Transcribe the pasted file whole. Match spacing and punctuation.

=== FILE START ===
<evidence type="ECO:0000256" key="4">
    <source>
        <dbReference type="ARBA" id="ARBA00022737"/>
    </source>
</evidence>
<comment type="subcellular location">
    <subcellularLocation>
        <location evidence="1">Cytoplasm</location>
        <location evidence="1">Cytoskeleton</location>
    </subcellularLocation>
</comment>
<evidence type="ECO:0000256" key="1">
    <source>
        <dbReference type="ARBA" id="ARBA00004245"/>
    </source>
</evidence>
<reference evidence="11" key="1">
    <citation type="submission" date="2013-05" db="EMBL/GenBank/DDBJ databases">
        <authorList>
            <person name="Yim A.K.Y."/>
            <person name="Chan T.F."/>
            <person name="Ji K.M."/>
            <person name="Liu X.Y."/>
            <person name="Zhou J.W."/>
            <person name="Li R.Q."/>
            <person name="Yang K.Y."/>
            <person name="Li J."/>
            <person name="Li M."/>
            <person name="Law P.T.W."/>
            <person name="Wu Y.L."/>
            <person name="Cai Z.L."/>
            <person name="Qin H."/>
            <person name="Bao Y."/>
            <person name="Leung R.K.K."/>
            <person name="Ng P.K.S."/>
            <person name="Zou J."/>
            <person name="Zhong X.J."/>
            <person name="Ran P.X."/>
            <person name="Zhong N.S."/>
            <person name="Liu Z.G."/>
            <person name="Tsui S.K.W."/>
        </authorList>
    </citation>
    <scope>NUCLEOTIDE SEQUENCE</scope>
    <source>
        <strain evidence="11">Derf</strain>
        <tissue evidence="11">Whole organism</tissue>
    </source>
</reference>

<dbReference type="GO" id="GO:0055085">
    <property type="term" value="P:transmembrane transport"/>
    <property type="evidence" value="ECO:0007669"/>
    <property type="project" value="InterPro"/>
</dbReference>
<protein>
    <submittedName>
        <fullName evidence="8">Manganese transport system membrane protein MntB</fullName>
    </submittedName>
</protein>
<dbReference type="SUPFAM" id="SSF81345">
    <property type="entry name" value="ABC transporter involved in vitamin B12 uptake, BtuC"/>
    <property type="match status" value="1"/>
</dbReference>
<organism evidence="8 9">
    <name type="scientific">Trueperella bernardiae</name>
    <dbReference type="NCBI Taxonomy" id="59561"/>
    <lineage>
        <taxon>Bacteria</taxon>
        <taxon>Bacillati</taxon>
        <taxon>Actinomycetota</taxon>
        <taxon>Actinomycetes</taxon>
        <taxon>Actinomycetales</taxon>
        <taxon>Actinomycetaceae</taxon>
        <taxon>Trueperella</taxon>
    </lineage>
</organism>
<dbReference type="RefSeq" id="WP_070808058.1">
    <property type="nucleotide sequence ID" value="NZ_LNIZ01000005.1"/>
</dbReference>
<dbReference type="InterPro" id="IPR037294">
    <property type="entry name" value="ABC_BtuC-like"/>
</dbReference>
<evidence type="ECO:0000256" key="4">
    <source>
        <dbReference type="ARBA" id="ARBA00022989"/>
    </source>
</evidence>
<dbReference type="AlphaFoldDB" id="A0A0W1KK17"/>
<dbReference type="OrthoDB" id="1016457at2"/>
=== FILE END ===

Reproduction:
<evidence type="ECO:0000256" key="4">
    <source>
        <dbReference type="ARBA" id="ARBA00022737"/>
    </source>
</evidence>
<comment type="subcellular location">
    <subcellularLocation>
        <location evidence="1">Cytoplasm</location>
        <location evidence="1">Cytoskeleton</location>
    </subcellularLocation>
</comment>
<evidence type="ECO:0000256" key="1">
    <source>
        <dbReference type="ARBA" id="ARBA00004245"/>
    </source>
</evidence>
<reference evidence="11" key="1">
    <citation type="submission" date="2013-05" db="EMBL/GenBank/DDBJ databases">
        <authorList>
            <person name="Yim A.K.Y."/>
            <person name="Chan T.F."/>
            <person name="Ji K.M."/>
            <person name="Liu X.Y."/>
            <person name="Zhou J.W."/>
            <person name="Li R.Q."/>
            <person name="Yang K.Y."/>
            <person name="Li J."/>
            <person name="Li M."/>
            <person name="Law P.T.W."/>
            <person name="Wu Y.L."/>
            <person name="Cai Z.L."/>
            <person name="Qin H."/>
            <person name="Bao Y."/>
            <person name="Leung R.K.K."/>
            <person name="Ng P.K.S."/>
            <person name="Zou J."/>
            <person name="Zhong X.J."/>
            <person name="Ran P.X."/>
            <person name="Zhong N.S."/>
            <person name="Liu Z.G."/>
            <person name="Tsui S.K.W."/>
        </authorList>
    </citation>
    <scope>NUCLEOTIDE SEQUENCE</scope>
    <source>
        <strain evidence="11">Derf</strain>
        <tissue evidence="11">Whole organism</tissue>
    </source>
</reference>

<dbReference type="GO" id="GO:0055085">
    <property type="term" value="P:transmembrane transport"/>
    <property type="evidence" value="ECO:0007669"/>
    <property type="project" value="InterPro"/>
</dbReference>
<protein>
    <submittedName>
        <fullName evidence="8">Manganese transport system membrane protein MntB</fullName>
    </submittedName>
</protein>
<dbReference type="SUPFAM" id="SSF81345">
    <property type="entry name" value="ABC transporter involved in vitamin B12 uptake, BtuC"/>
    <property type="match status" value="1"/>
</dbReference>
<organism evidence="8 9">
    <name type="scientific">Trueperella bernardiae</name>
    <dbReference type="NCBI Taxonomy" id="59561"/>
    <lineage>
        <taxon>Bacteria</taxon>
        <taxon>Bacillati</taxon>
        <taxon>Actinomycetota</taxon>
        <taxon>Actinomycetes</taxon>
        <taxon>Actinomycetales</taxon>
        <taxon>Actinomycetaceae</taxon>
        <taxon>Trueperella</taxon>
    </lineage>
</organism>
<dbReference type="RefSeq" id="WP_070808058.1">
    <property type="nucleotide sequence ID" value="NZ_LNIZ01000005.1"/>
</dbReference>
<dbReference type="InterPro" id="IPR037294">
    <property type="entry name" value="ABC_BtuC-like"/>
</dbReference>
<evidence type="ECO:0000256" key="4">
    <source>
        <dbReference type="ARBA" id="ARBA00022989"/>
    </source>
</evidence>
<dbReference type="AlphaFoldDB" id="A0A0W1KK17"/>
<dbReference type="OrthoDB" id="1016457at2"/>